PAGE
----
The methylenetetrahydrofolate reductase (MTHFR) mutation is a genetic mutation that affects about 40% of the population. Sometimes symptoms are hardly noticeable, but other times, they are highly prevalent. In many cases, MTHFR can look like something else, so it is up to you to decide if you should be tested or not.
The video above talks about MTHFR mutation, but the content below expands upon it. Be sure to check them both out!
What is MTHFR?
Normally, MTHFR facilitates methylation, which is a metabolic process that repairs DNA. It forms proteins and helps with a number of other functions in the body like keeping cholesterol levels balanced, process B9 vitamin, eliminate toxins through the GI tract, and even helps with the production of serotonin, a vital hormone in your body.
- Keeping cholesterol levels balanced
- Process B9 vitamin
- Eliminate toxins through the GI tract
- Production of serotonin, a vital hormone in your body.
Now before we go further, it is important for you to know that MTHFR mutation is inherited. You can't simply pick it up.
So the mutation disrupts a number of these functions in the body, but the damages can be more harmful, and potentially long-lasting.
When you have MTHFR, your body cannot methylate folic acid into methylfolate. To provide context, our bodies do not use folic acid because it is not the natural or bioavailable form of the vitamin that our brain uses, its folate. So if you take folic acid your body has to convert that to folate.
I had a patient come to see me and told me that she had had a stroke; she had three MRIs done to confirm it because she had no symptoms. She didn't feel a stroke, she has no effects to even show that she had one, and they keep trying to figure out what caused it. Her heart is fine, her arteries are clear, they cannot find any known cause, so I started talking to her about her history. She tells me she has had a miscarriage, she had struggled with infertility, and pretty much everybody in her family has either had a stroke, a blood clot or has dementia.
Turns out, she had been diagnosed with MTHFR 15 years ago and was prescribed Folgard, a prescription folic acid.
15 years ago, MTHFR was not a common focus, and many doctors did not know that your body could not methylate folic acid. These days, folic acid is in most of our processed foods, and when you have MTHFR, it builds up in your system and creates inflammation, which is depicted by a high homocysteine level.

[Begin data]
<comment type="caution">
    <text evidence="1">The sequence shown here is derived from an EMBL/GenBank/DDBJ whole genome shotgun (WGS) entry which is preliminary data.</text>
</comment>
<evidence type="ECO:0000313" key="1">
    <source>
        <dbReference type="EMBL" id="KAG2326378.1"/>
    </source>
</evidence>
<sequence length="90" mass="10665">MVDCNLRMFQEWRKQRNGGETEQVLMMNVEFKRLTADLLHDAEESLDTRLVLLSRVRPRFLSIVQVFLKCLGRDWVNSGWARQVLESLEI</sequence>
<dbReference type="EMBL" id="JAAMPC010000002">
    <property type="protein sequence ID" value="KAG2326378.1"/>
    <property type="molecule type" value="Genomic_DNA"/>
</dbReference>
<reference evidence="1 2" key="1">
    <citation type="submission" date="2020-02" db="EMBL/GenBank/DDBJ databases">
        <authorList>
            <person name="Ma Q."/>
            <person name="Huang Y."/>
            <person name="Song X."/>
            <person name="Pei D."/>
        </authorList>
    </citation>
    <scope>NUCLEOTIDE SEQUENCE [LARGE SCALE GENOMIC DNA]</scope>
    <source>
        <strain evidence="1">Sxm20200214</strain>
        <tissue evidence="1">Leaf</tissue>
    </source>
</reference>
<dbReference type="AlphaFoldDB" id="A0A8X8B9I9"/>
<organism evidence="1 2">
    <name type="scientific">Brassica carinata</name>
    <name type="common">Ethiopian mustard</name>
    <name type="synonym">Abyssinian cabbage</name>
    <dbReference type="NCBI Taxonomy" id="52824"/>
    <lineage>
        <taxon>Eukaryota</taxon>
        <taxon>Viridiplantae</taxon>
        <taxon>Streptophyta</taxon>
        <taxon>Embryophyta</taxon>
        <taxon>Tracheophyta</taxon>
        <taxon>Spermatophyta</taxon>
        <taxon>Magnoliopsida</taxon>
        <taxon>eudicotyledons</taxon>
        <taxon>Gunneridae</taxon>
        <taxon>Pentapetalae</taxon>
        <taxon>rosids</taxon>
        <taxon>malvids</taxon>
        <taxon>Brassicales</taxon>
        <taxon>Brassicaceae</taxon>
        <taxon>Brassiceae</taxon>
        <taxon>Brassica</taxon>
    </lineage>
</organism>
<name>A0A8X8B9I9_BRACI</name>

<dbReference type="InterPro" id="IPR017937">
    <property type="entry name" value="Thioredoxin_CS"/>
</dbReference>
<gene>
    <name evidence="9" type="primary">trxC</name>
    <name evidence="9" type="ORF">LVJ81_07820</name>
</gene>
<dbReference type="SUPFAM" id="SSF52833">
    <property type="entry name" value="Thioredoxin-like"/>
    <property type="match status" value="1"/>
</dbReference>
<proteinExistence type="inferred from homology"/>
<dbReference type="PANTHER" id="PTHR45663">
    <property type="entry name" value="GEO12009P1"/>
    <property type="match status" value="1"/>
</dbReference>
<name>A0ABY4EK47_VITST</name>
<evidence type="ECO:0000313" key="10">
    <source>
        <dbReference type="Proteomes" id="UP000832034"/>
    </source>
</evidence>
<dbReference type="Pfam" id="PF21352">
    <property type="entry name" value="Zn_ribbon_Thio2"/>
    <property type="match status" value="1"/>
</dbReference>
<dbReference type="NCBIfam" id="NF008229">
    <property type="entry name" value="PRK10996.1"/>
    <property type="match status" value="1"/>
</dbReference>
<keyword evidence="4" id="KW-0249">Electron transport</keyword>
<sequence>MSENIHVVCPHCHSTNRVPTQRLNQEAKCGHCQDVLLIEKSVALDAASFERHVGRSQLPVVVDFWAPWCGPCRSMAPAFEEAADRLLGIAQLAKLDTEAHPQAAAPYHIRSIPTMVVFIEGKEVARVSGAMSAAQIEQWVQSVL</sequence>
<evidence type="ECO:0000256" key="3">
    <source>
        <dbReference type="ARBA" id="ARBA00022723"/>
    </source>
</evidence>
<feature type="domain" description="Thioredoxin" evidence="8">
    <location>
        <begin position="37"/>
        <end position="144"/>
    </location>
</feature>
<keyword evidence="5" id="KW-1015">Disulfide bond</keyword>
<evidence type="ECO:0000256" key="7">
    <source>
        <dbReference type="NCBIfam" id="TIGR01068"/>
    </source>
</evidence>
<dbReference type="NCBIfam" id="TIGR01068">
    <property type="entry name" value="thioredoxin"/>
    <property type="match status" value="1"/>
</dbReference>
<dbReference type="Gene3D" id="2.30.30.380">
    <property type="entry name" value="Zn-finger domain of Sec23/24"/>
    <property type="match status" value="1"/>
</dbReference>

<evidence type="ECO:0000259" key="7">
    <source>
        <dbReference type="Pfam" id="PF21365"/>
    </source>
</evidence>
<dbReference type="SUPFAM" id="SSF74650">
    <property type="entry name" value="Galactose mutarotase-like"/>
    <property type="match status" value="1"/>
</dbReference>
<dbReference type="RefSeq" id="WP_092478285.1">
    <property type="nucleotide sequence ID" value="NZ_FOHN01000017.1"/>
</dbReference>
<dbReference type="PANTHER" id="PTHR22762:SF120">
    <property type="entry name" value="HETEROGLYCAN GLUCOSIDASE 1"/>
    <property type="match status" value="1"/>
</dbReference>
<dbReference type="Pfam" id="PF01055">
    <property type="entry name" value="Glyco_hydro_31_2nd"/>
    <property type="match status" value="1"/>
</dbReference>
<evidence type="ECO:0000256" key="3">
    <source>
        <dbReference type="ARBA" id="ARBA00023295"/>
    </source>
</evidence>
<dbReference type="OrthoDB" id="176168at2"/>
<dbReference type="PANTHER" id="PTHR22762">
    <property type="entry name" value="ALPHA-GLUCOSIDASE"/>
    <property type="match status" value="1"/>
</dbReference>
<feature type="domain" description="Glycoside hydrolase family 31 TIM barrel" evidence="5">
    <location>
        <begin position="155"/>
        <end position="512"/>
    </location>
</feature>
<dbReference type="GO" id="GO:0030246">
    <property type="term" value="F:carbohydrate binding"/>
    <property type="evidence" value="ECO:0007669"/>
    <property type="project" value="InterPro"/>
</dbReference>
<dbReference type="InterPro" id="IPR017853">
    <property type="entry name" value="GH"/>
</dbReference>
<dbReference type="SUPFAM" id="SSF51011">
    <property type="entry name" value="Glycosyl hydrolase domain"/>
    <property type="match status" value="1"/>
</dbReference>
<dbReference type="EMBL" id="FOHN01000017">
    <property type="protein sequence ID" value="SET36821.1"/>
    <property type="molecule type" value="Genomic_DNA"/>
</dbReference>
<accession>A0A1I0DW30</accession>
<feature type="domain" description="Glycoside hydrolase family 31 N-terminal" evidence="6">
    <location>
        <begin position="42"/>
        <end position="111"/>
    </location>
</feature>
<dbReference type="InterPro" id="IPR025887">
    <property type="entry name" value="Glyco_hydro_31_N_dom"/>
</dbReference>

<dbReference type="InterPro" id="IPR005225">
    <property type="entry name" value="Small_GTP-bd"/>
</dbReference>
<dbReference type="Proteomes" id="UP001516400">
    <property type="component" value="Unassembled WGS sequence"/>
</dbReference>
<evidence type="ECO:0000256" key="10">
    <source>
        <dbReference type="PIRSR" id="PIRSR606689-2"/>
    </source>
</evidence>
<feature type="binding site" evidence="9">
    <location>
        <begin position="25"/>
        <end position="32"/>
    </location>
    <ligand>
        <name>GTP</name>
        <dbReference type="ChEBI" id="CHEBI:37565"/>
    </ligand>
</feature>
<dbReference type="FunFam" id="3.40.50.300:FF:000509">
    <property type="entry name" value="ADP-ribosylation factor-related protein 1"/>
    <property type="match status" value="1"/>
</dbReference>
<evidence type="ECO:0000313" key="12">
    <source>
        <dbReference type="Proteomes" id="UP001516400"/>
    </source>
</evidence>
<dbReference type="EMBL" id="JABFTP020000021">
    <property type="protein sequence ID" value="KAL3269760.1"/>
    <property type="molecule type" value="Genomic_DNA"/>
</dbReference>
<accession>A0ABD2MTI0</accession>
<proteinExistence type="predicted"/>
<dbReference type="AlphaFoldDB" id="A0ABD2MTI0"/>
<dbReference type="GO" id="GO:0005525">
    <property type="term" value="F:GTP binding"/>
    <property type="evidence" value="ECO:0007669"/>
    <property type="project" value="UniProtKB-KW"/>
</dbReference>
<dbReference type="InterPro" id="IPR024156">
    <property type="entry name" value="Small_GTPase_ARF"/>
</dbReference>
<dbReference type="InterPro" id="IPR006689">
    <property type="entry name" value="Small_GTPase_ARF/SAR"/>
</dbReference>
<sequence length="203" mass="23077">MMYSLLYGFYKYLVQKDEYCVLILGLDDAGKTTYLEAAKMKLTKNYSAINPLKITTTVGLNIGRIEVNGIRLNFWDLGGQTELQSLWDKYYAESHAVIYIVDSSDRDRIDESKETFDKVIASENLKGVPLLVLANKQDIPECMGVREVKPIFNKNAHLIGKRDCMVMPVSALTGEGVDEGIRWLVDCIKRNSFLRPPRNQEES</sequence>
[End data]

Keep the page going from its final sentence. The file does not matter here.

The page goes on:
If you are exhibiting any of the symptoms below or recognize them in family members, it's up to you to talk to your doctor and order a blood test.
- Autism, or other childhood learning development problems,
- Addictions (alcohol and drug)
- Chronic fatigue
- Blood clots
Not only these, but methylation is part of the detoxification pathway, and if you cannot methylate, you cannot detoxify properly. There are many functions that your genes are responsible for, such as sulfation, vitamin D absorption, sex hormone production, and neurotransmitter formation. If you are noticing that you have any of these symptoms, please get tested.
How to get tested:
If you want to get genetic testing, the easiest way is to go to 23andme.com and order yourself a genetic test. It's only $200. If you were to come in to the doctor and have them order it, it would cost around $2000. So trust me, this way is much better. The only problem is you might not know how to interpret the results, but you can find a health care practitioner who has a background in genomics, genomic testing, functional medicine and integrative medicine, and they'll be able to help you decipher those results.
Once you find out you have been diagnosed with MTHFR mutation, you may feel overwhelmed, but don't! It is plenty manageable, and you will be feeling good in no time, as soon as you adjust your diet and lifestyle.
The first thing to do is start taking the methyl form of folate with the methyl form of B12. Then you can start working with your health care practitioner on a diet and lifestyle plan that works for you.